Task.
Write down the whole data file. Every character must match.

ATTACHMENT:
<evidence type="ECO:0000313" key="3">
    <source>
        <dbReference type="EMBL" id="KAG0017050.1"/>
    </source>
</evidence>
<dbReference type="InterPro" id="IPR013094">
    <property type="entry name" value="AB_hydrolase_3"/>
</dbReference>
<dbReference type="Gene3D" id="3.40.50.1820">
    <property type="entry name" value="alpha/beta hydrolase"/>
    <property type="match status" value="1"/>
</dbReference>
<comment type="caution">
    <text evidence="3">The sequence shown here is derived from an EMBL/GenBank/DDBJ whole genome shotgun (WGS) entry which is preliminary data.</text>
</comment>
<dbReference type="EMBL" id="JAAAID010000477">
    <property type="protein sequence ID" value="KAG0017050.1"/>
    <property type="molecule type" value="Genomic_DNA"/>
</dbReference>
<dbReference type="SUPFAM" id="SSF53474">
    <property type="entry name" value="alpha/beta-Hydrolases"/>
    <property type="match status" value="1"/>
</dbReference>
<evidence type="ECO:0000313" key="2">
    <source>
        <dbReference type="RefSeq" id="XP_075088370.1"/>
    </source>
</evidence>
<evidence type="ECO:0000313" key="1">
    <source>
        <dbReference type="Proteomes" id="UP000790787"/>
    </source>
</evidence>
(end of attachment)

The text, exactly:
<evidence type="ECO:0000313" key="3">
    <source>
        <dbReference type="EMBL" id="KAG0017050.1"/>
    </source>
</evidence>
<dbReference type="InterPro" id="IPR013094">
    <property type="entry name" value="AB_hydrolase_3"/>
</dbReference>
<dbReference type="Gene3D" id="3.40.50.1820">
    <property type="entry name" value="alpha/beta hydrolase"/>
    <property type="match status" value="1"/>
</dbReference>
<comment type="caution">
    <text evidence="3">The sequence shown here is derived from an EMBL/GenBank/DDBJ whole genome shotgun (WGS) entry which is preliminary data.</text>
</comment>
<dbReference type="EMBL" id="JAAAID010000477">
    <property type="protein sequence ID" value="KAG0017050.1"/>
    <property type="molecule type" value="Genomic_DNA"/>
</dbReference>
<dbReference type="SUPFAM" id="SSF53474">
    <property type="entry name" value="alpha/beta-Hydrolases"/>
    <property type="match status" value="1"/>
</dbReference>
<evidence type="ECO:0000313" key="2">
    <source>
        <dbReference type="RefSeq" id="XP_075088370.1"/>
    </source>
</evidence>
<evidence type="ECO:0000313" key="1">
    <source>
        <dbReference type="Proteomes" id="UP000790787"/>
    </source>
</evidence>